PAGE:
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Haematologica. 2019 Apr;104(4):717-728. doi: 10.3324/haematol.2018.198267. Epub 2018 Nov 8.

A new BCR-ABL1 Drosophila model as a powerful tool to elucidate the pathogenesis and progression of chronic myeloid leukemia.

Author information

1
Department of Pharmacy and Biotechnology (FABIT), University of Bologna, Italy roberto.bernardoni@unibo.it.
2
Health Sciences and Technology - Interdepartmental Center for Industrial Research (HST-ICIR), University of Bologna, Ozzano Emilia, Italy.
3
Department of Pharmacy and Biotechnology (FABIT), University of Bologna, Italy.
4
Department of Clinical and Biological Sciences, University of Turin, Italy.
5
Present address: Department of Biological Sciences, School of Applied Sciences, University of Huddersfield, Queensgate, UK.
6
Department of Oncology, University of Turin, Italy.
7
Institut de Génétique et de Biologie Moléculaire et Cellulaire, CNRS/INSERM/ULP 67404 Illkirch, France.
8
Department of Clinical and Biological Sciences, University of Turin, Italy daniela.cilloni@unito.it.

Abstract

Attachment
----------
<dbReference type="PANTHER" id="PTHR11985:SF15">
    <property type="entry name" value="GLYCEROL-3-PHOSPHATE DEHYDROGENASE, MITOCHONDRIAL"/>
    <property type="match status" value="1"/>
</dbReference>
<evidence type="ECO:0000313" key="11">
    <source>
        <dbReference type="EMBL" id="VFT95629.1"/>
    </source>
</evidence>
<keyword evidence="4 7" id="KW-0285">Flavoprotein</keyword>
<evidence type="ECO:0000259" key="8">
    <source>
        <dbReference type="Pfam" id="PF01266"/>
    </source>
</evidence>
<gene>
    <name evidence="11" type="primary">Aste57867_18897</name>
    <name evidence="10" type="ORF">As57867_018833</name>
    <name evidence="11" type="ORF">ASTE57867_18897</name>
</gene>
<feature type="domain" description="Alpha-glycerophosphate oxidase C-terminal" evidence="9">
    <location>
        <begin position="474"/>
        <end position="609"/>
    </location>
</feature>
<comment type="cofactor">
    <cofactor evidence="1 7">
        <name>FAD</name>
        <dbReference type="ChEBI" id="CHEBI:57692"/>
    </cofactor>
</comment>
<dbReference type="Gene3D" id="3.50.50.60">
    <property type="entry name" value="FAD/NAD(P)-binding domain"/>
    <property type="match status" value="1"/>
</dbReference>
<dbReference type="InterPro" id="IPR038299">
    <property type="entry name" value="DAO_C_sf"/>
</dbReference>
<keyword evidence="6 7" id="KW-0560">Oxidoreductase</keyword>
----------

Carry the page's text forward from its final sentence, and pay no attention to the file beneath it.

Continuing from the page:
The oncoprotein BCR-ABL1 triggers chronic myeloid leukemia. It is clear that the disease relies on constitutive BCR-ABL1 kinase activity, but not all the interactors and regulators of the oncoprotein are known. We describe and validate a Drosophila leukemia model based on inducible human BCR-ABL1 expression controlled by tissue-specific promoters. The model was conceived to be a versatile tool for performing genetic screens. BCR-ABL1 expression in the developing eye interferes with ommatidia differentiation and expression in the hematopoietic precursors increases the number of circulating blood cells. We show that BCR-ABL1 interferes with the pathway of endogenous dAbl with which it shares the target protein Ena. Loss of function of ena or Dab, an upstream regulator of dAbl, respectively suppresses or enhances both the BCR-ABL1-dependent phenotypes. Importantly, in patients with leukemia decreased human Dab1 and Dab2 expression correlates with more severe disease and Dab1 expression reduces the proliferation of leukemia cells. Globally, these observations validate our Drosophila model, which promises to be an excellent system for performing unbiased genetic screens aimed at identifying new BCR-ABL1 interactors and regulators in order to better elucidate the mechanism of leukemia onset and progression.

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